Silence/s. ACVic. Photo: Lola Mas

Silence is the background upon which the power of the word is projected. It is the indispensable condition, in spite of its profoundly different nature. There can be no words in verbal or mental noise. We often mistrust words because they can be manipulative. We have constant and irrefutable proof in the speeches which emerge from most spheres of power. On many occasions, apparently rational, noble and worthy arguments hide and disguise inadmissible interests. But silence can also be an instrument of manipulation, or one of its effects. We think of the sad propensity, habitual in dictatorships, to silence dissidents, or to censor or demonize cultural production. The silent person in a group, for example, arouses intrigue which may be used to the group’s own benefit. At times, silence may be due to lack of communication, to indifference or to deprecation. Definitively, the meaning of silence is conditioned to a certain extent to its context, and its value may be positive or negative, depending on the circumstances. In the same way, the dichotomy between silence and the word, or that between silence and the sound, is in no way identical to the dichotomy between silence and noise. In spite its diversity of meanings and values, silence seems less manipulative than the word. As already stated, there are no words without silence, but there can be silence without words. It precedes and succeeds the existence of the individual. The word as an expression of human life is embraced by silence, in its beginning, and at its end. The word and life would be no more than a parenthesis within silence. Its preliminary and conclusive character makes it seem to us more consistent, more permanent than the word, and inspires more confidence in us than the word. It also gives us confidence because we are often aware of the limits of words and the concepts which they carry with them. We are almost always prisoners of our ideas about the world. As various oriental spiritual currents affirm, concept-words encapsulate reality, and do not offer a correct account of the continual and changing current of occurrences. Neither, at times, can they account for the infinity of nuances of which concrete and unique things are composed, due to their tendency to create general categories. Silence would be, therefore, the secure riverbank from which to become aware of the continual mental and emotional flux of the psyche, according to the basic principles of many meditating practices. Precisely due to its non-verbal and non-discursive character, silence allows us to transcend, to go beyond, the failures of words, allowing the experience of the fullness of the present to flourish, thanks to the attention which is sharply focused on each moment of the psychic process itself, thanks to emptying out everything which is an accessory, noisy. Emptying ourselves out fills us up. The word defines, limits, establishes an emphatic differentiation between the subject who is speaking, and the world which is objectivity when described. The attention to silence is unifying and abolishes, if only momentarily, the old dichotomy between subject and object, allowing us to flow with our experiences, just as artists often experience in their creative work. Creating is, perhaps, meditation, acting upon the material from an inner silence. Art is making a statement about man and the world, about what is real and what is dreamed. It is equivalent to the word. In this sense, the work which most accurately represents silence is that which is not yet born, which does not exist; but, even though it is quite surprising, it is perfectly legitimate to speak in words, or with works of art, about silence. In any case, if we truly wish to comprehend the way of silence, the best thing we can do is to shut up. Silence which has not become sediment in the depths of the soul can end up as a pose or a fake. Rather than speaking about silence, it would be better to learn to shut up. We need silence. We live immersed in a world full of noise, information, data, messages. This verbal excess, this acoustic contamination, makes silence more indispensable than ever. We need the inner peace which it brings. Silence familiarizes us with inevitable death, which is total and definitive silence. It lets us intuit the nature of death, up to a point. It means a praeparatio morte which, otherwise, allows us to profoundly appreciate and experience the ephemeral and limited character of human life, and frees us from the fear of vanishing. Just as the present-day world denies silence, it also denies death, because the two are strongly linked. Perhaps by confronting both realities, taking them fully on board, our lives would be different and more fulfilling.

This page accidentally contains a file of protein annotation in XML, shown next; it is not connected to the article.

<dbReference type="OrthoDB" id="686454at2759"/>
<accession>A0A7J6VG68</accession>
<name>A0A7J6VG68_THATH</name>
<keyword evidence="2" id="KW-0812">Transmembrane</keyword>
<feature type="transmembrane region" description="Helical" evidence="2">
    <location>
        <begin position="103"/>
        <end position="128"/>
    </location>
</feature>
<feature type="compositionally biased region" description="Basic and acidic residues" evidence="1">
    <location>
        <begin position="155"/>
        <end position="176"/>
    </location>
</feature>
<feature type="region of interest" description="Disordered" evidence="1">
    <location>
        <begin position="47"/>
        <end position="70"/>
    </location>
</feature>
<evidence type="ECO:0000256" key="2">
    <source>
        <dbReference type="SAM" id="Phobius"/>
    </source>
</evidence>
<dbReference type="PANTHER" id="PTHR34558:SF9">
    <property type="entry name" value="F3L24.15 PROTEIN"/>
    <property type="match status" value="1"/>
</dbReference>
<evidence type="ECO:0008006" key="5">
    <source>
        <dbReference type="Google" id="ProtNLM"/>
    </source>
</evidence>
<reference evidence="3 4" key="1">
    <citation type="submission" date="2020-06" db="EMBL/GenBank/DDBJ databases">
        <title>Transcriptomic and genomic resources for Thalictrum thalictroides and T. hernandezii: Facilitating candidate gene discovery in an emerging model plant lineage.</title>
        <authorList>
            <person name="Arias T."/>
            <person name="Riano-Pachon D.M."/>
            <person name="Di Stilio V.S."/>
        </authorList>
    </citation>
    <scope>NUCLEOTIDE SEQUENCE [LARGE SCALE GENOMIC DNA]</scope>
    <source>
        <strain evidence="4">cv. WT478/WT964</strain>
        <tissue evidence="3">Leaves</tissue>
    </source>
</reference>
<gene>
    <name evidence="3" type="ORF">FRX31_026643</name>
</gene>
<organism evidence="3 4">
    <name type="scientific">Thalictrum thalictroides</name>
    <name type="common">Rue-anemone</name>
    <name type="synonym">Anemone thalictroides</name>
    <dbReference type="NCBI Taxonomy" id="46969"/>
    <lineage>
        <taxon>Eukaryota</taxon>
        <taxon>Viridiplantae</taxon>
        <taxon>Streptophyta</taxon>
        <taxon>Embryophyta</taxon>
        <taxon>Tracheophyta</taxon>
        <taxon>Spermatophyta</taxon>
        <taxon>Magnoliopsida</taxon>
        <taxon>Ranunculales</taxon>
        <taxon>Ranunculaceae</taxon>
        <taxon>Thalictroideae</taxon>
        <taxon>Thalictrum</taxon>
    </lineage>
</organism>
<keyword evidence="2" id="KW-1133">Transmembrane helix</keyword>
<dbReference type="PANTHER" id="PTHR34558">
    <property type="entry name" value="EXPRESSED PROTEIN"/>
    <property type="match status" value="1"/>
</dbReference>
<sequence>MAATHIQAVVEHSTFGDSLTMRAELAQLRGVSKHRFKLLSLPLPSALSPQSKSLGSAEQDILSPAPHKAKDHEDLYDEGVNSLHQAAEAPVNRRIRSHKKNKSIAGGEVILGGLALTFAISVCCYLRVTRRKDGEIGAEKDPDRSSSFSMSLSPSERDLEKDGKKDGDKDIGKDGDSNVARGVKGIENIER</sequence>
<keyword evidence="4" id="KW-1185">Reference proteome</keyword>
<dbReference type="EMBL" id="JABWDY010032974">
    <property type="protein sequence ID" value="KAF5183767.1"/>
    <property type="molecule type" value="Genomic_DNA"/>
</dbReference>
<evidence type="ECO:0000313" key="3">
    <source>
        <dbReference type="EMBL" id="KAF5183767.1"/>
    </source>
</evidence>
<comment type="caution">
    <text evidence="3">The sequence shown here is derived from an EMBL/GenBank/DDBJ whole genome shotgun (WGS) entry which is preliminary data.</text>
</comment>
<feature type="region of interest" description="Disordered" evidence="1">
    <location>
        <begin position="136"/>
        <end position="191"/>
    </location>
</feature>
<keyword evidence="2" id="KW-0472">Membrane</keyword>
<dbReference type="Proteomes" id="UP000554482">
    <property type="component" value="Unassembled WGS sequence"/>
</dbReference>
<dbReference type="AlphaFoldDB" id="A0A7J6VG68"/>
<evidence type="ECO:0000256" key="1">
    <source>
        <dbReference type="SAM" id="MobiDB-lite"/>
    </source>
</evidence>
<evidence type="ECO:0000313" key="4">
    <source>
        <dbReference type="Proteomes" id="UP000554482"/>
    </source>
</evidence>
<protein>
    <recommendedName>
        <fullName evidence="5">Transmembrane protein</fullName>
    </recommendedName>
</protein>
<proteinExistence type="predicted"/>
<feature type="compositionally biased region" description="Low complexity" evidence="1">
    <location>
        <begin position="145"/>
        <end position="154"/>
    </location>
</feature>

To experience silence in stillness is perhaps the best way we have to give us an idea of eternity as the absence of temporality. Stillness and silence are closely related entities. Silence is practically impossible in motion. In a spell of silent serenity (even if it is embedded in time) the first and the last minutes have an identical character. In its passage, no kind of narrativity nor of sequentiality are produced, and the means that its undifferentiated components approach, through similarity, a non-created quality, out of the inexorable succession of events. This is, therefore, an analogy, not only because absolute silence is impossible to achieve in vital time (there is always the opaque heartbeat and the light murmuring of respiration), but also because silence invokes the essence from existence, and both realities are radically different. This apparent paradoxical conjunction of antithetic spheres confirms what many poets and mystics call the ineffable, or in other words, that which cannot be explained in words.